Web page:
Tips on Helpful Relaxation Techniques

Learning relaxation techniques can help you manage your stress and have a better quality of life. Once you become more aware of how stress affects your body, you can counter it immediately. Some of the ways relaxation techniques can reduce stress include lowering your blood pressure, improving concentration, and reducing muscle tension and chronic pain, according to the Mayo Clinic. With a little discipline, you can learn how to practice relaxation techniques on your own.

Progressive Muscle Relaxation

During progressive muscle relaxation, focus on slowly tensing and then relaxing each muscle group from your feet to your head. Tense and relax the muscles in your toes first. Slowly work your way up your body from your calves to your back to your head. Tense your muscles for at least five seconds, then relax them for 30 seconds, suggests the Mayo Clinic. Repeat for each muscle group.

Deep Breathing

Deep breathing allows you to get as much fresh air as possible into your lungs, which can make you feel less tense. To practice deep breathing, sit up comfortably or lie down on a flat surface. Put one hand on your stomach and the other on your chest. Breathe in slowly through your nose and try to make your stomach rise. Hold your breath for a second. Exhale through your mouth and let your stomach go back down. The hand on your chest should move very little as you do this.


Visualization is a relaxation technique in which you come up with mental images that are peaceful or calming. As you form those images, use as many of your senses as you can, such as smell, sound and touch. For example, if your vision is to relax on the beach, close your eyes and think about the smell of the salt water, the sound of the crashing waves and the warmth of the sun.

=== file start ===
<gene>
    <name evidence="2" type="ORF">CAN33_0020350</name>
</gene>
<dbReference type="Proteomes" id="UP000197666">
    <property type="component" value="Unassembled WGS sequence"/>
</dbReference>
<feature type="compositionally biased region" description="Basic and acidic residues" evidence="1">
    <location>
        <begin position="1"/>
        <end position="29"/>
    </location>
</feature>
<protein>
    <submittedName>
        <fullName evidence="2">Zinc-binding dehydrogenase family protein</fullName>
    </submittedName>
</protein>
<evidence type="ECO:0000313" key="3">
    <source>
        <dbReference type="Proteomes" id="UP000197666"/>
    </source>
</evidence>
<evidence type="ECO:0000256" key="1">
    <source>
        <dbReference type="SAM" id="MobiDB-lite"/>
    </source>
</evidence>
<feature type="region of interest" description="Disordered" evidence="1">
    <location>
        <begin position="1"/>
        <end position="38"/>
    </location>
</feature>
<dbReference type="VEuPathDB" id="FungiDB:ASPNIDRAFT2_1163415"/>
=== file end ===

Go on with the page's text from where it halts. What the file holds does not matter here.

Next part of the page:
The best type of yoga for relaxation is one that focuses on slow, steady movements and gentle stretching. Because you can injure yourself if you practice yoga incorrectly, consider taking a series of classes to learn the basics before you practice on your own. Look for classes described as “gentle,” “for stress relief” or “for beginners,” write Jeanne Segal and her colleagues at Don’t do any poses that that do not feel comfortable and stop if you feel any pain. A good instructor can show you alternate poses for those that are too challenging for you.

About this Author

Sahar Aker has been a health journalist since 1994, primarily working as a TV news health reporter. Her reports have been featured on CNN and local TV stations across the country. Aker\’s health writing can be found on several online sites, including a weekly feature on Yahoo! Shine and daily posts on